Sally Hawkins recently stated for an article with The Times that she's yet to see a movie or read an article she's participated in. It stunned me that this timid, somewhat reserved, actress of Academy winning 'Shape of Water' hadn't been able to share her talents with her own eyes. 'Eternal Beauty' is the 2020 release about Jane, a caring schizophrenia, who struggles with the battling perceptions of her family in 1960's Britain after developing a mental illness from PTSD. Bridging comedy with mental health, the trailer conveys a touching rendition about loneliness upon this silenced topic.
From beginning to end, the colours of the movie is visually superb with matching greens, yellows and pinks between tables, chairs and driveways. It's a wonderful vision of 1960's England, with pay phones, long rows of estate houses, and Ford zodiac's to flutter you back in time. The disjointed narrative was cleverly played out; whilst you're lead on by the director in confusion; not grasping the leading protagonist or how she developed her disorder.
Without the ironic satire in the script, it would have been an overly depressive 1 hour and 25 minutes of your life. There are moments of belly chuckles from the abruptly outspoken female when she addresses the 'not-so-normal' society around her of cheating husbands and gold digger wives. It becomes a concerning message for the viewer, as you're pigeoned into Jane's emotions in her lonely bedroom scenes, expressing the shame that older generations placed onto this benign persona.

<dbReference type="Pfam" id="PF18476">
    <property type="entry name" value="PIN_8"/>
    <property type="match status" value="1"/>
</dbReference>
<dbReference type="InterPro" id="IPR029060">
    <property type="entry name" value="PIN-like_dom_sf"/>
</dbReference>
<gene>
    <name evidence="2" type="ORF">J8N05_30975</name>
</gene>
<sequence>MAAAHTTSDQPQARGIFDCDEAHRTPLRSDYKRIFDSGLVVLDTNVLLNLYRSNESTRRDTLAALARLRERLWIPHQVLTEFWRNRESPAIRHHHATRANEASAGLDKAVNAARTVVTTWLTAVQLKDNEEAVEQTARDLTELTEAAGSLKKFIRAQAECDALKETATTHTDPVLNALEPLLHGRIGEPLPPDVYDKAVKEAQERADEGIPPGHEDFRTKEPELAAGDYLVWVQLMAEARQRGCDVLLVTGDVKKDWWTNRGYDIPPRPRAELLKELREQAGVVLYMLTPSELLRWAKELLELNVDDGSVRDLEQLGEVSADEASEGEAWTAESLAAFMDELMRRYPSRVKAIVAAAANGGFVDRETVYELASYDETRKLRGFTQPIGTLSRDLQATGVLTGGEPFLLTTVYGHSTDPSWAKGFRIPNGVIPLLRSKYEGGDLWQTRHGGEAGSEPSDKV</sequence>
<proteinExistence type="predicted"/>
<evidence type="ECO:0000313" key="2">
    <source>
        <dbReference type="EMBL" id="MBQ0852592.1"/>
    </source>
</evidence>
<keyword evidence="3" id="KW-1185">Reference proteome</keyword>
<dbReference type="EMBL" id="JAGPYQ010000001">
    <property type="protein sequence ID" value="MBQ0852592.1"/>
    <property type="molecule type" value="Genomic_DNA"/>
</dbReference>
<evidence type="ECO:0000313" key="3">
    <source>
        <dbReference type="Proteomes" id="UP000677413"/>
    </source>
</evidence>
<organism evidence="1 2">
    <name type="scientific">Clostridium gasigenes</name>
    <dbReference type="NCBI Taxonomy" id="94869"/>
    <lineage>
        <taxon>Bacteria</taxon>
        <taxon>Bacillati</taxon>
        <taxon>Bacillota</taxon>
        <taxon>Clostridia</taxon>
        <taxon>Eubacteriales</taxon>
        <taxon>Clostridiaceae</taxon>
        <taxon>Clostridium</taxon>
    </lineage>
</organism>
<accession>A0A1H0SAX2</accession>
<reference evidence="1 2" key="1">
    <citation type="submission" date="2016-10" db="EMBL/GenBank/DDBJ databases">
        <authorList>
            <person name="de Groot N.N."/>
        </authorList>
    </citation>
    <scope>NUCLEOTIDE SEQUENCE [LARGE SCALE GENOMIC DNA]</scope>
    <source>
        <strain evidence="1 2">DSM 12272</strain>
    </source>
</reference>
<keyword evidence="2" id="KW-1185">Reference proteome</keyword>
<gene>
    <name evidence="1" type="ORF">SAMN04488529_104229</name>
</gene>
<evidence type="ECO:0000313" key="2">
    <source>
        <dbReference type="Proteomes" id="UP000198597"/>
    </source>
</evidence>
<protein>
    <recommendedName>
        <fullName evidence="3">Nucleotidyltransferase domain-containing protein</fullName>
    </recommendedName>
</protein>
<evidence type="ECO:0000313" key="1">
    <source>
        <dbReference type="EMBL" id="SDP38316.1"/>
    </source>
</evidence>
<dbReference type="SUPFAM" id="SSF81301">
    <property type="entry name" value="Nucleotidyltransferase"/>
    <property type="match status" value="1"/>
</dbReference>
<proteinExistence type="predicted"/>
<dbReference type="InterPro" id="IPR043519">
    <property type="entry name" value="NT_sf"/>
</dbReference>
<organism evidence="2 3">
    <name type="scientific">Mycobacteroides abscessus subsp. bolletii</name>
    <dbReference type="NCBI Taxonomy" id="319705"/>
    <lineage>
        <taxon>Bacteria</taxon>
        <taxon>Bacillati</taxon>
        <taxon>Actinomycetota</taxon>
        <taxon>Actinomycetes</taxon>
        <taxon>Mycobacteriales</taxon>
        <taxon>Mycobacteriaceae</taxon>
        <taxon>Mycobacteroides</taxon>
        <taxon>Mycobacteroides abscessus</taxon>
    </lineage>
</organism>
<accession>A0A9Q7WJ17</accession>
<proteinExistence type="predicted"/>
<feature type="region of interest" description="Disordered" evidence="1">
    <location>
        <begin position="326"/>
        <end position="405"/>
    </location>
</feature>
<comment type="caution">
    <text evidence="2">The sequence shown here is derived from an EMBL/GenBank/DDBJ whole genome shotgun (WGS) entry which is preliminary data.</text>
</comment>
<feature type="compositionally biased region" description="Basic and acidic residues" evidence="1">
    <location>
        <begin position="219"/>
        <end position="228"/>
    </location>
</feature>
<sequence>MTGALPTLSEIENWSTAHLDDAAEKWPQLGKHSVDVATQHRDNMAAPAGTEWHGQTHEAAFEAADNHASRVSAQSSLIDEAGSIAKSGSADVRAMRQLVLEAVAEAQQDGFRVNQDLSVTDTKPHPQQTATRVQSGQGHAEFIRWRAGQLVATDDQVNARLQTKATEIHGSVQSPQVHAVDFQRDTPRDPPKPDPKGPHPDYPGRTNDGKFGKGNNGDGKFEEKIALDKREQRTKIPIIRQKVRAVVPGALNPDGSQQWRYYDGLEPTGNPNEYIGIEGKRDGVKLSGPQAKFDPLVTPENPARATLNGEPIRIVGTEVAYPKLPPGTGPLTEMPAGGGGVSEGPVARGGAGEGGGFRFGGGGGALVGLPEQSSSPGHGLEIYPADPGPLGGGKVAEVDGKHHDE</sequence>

The films camera movements are mesmerising, zooming in on medical pills whilst spinning through plaster walls, leaving you crazed in the reality of her mind. The whole families dynamic, from Penelope Wilton as the immoral mother to Billie Piper's playful younger sibling, gave it an emotional closing for the well connected family.
David Thewlis is an incredibly talented actor, one who has played some strange characters through his career. Even though he again fits within the outlandishness of the story, the path which he portrays Jane's love interest came across misleading for the film. The general relationship between the two characters was heartwarming, something the movie needed to round off the enjoyment, but the ending at which they departed was much too hasty to gasp.
Known as the decade for major socioeconomic change, it's no wonder Britain pushed Mental Health disorders under the carpet to make way for 'The Breakfast Club' and 'Pacman' during the '80s. The film comically portrays British middle class households, scared to face the underlying reality about their complex brains. The acting from Sally is award winning for the role as the childlike figure, but don't be fooled by the humour reaped with the ads, as it's a dark tale that leaves you heavy-hearted with pain.